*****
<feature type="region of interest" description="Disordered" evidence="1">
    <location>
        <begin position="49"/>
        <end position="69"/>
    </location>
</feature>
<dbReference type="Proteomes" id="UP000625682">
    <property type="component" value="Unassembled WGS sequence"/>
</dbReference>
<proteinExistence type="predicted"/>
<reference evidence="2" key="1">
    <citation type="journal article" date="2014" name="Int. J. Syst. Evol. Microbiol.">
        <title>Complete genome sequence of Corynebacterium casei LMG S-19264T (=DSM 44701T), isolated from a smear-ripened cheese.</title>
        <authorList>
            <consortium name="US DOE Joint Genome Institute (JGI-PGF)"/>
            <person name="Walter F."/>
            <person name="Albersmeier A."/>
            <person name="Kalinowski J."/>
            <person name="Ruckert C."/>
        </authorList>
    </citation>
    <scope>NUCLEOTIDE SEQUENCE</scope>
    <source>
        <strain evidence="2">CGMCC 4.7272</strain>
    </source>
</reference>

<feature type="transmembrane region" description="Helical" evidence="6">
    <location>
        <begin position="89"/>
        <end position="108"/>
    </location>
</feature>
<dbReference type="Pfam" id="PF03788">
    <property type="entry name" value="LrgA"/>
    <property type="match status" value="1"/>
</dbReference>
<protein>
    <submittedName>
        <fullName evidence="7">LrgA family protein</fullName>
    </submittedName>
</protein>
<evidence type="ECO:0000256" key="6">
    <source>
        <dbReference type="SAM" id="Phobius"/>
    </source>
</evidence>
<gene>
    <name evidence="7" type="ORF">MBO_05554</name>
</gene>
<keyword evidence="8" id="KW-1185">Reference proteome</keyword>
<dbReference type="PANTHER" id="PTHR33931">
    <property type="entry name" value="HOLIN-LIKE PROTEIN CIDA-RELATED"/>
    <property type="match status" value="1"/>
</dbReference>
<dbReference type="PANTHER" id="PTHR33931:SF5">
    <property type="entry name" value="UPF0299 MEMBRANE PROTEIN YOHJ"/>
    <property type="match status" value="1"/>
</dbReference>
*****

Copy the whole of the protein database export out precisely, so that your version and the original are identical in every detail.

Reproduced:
<feature type="region of interest" description="Disordered" evidence="1">
    <location>
        <begin position="49"/>
        <end position="69"/>
    </location>
</feature>
<dbReference type="Proteomes" id="UP000625682">
    <property type="component" value="Unassembled WGS sequence"/>
</dbReference>
<proteinExistence type="predicted"/>
<reference evidence="2" key="1">
    <citation type="journal article" date="2014" name="Int. J. Syst. Evol. Microbiol.">
        <title>Complete genome sequence of Corynebacterium casei LMG S-19264T (=DSM 44701T), isolated from a smear-ripened cheese.</title>
        <authorList>
            <consortium name="US DOE Joint Genome Institute (JGI-PGF)"/>
            <person name="Walter F."/>
            <person name="Albersmeier A."/>
            <person name="Kalinowski J."/>
            <person name="Ruckert C."/>
        </authorList>
    </citation>
    <scope>NUCLEOTIDE SEQUENCE</scope>
    <source>
        <strain evidence="2">CGMCC 4.7272</strain>
    </source>
</reference>

<feature type="transmembrane region" description="Helical" evidence="6">
    <location>
        <begin position="89"/>
        <end position="108"/>
    </location>
</feature>
<dbReference type="Pfam" id="PF03788">
    <property type="entry name" value="LrgA"/>
    <property type="match status" value="1"/>
</dbReference>
<protein>
    <submittedName>
        <fullName evidence="7">LrgA family protein</fullName>
    </submittedName>
</protein>
<evidence type="ECO:0000256" key="6">
    <source>
        <dbReference type="SAM" id="Phobius"/>
    </source>
</evidence>
<gene>
    <name evidence="7" type="ORF">MBO_05554</name>
</gene>
<keyword evidence="8" id="KW-1185">Reference proteome</keyword>
<dbReference type="PANTHER" id="PTHR33931">
    <property type="entry name" value="HOLIN-LIKE PROTEIN CIDA-RELATED"/>
    <property type="match status" value="1"/>
</dbReference>
<dbReference type="PANTHER" id="PTHR33931:SF5">
    <property type="entry name" value="UPF0299 MEMBRANE PROTEIN YOHJ"/>
    <property type="match status" value="1"/>
</dbReference>